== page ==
The theory of appellants is that the trustee will not be injured by paying the contributions accruing from January 1, 1937, to June 17, 1937, to the state for the reason that if it fails to do so it will be required to pay an equal amount to the federal government under the Federal Social Security Act, Act of August 14, 1935, c. 531, Title IX, § 902, 49 Stat. 639, 42 U.S.C.A. § 1102. For the year *996 1937 the rate of the federal tax was 2 per centum of the total wages payable, but a credit of 90 per centum of the tax was allowed for payments made to a state unemployment fund. If credit is allowed for the amount of contributions claimed by the State of Missouri, the remaining 10 per centum due the federal government would be $124.78. The amount claimed by the state is equal to 90 per centum of the federal tax for the period.

The theory of the appellants fails for the reason that the collector of internal revenue filed claims for the full amount of the social security tax and other taxes. The referee considered the claims together and allowed them in the sum of $564.58. The allowance was paid in full, and no appeal was taken. The federal social security tax having been settled, the trustee would be prejudiced were he required to make contributions to the state fund for the period prior to June 17, 1937. He is therefore in a position to urge the invalidity of the claim.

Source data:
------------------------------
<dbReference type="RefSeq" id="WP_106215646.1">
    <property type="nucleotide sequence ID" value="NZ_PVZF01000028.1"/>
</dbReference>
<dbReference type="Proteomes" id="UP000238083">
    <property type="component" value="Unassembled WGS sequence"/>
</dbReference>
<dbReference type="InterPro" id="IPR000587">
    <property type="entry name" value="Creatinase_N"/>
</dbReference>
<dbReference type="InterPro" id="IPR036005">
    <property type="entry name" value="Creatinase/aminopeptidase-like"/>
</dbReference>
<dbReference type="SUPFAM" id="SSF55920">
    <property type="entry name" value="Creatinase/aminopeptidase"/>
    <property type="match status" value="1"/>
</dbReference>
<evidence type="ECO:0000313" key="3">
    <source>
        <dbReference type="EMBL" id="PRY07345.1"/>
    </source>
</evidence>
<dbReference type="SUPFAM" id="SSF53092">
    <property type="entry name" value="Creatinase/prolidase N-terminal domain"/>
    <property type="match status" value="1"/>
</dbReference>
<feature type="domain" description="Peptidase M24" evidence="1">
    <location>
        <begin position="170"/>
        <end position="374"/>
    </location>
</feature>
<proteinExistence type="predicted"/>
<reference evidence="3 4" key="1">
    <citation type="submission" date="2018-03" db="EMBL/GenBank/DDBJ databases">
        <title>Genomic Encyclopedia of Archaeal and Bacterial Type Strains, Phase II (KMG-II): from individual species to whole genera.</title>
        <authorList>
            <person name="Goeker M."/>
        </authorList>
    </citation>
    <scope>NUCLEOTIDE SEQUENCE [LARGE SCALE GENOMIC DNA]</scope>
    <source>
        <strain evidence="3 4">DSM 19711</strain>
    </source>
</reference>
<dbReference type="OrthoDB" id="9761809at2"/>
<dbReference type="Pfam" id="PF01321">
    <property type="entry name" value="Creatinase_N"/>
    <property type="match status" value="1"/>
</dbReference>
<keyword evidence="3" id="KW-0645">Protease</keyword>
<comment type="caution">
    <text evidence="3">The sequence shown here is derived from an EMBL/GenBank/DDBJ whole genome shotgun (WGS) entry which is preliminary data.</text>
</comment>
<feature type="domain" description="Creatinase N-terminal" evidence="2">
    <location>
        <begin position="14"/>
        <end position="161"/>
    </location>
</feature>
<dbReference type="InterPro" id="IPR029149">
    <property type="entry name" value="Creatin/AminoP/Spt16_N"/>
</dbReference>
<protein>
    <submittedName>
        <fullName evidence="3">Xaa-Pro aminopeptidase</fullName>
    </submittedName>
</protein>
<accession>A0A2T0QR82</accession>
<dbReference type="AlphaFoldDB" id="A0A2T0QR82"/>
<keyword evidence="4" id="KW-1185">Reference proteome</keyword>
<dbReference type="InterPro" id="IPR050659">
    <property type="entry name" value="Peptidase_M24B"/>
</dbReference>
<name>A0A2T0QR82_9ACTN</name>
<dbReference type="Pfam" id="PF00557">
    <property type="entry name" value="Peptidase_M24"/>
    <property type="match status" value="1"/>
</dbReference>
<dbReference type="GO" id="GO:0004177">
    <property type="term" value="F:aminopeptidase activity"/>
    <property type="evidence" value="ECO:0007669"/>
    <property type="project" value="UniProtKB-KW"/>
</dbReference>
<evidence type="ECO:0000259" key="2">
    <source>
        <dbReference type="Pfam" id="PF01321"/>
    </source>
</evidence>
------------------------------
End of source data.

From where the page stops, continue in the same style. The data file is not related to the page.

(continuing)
The appellants contend further that even if the contributions for the period from January 1, 1937, to June 16, 1937, are not allowable because the statute exacting contributions for this period is repugnant to the Missouri Constitution, that part of the claim based on wages payable during this period under section 6(A) of the Missouri Act, Mo. St.Ann. § 13194 6(A), p. 4770, must nevertheless be allowed under section 6 (C) (3) (d) of the Act, Mo.St.Ann. § 13194 6, p. 4770, as an "additional contribution" for the year 1937. This section reads as follows: "If the total amount of contributions required to be made under this Act by any employer for any period ending on December 31st of any calendar year based on wages paid by all employment units of such employer within this state, plus any credits allowed such employer under the provisions of Section 6(C) (3) (b), shall not equal 90 per cent of the tax under Title IX of the Social Security Act, levied against such employer based on wages paid by all the employing units of such employer within this state for the same calendar year ending December 31st, then such employer shall make an additional contribution equal to the difference between said 90 per cent of said tax levied under said Social Security Act and the total amount of contributions required to be made under this Act."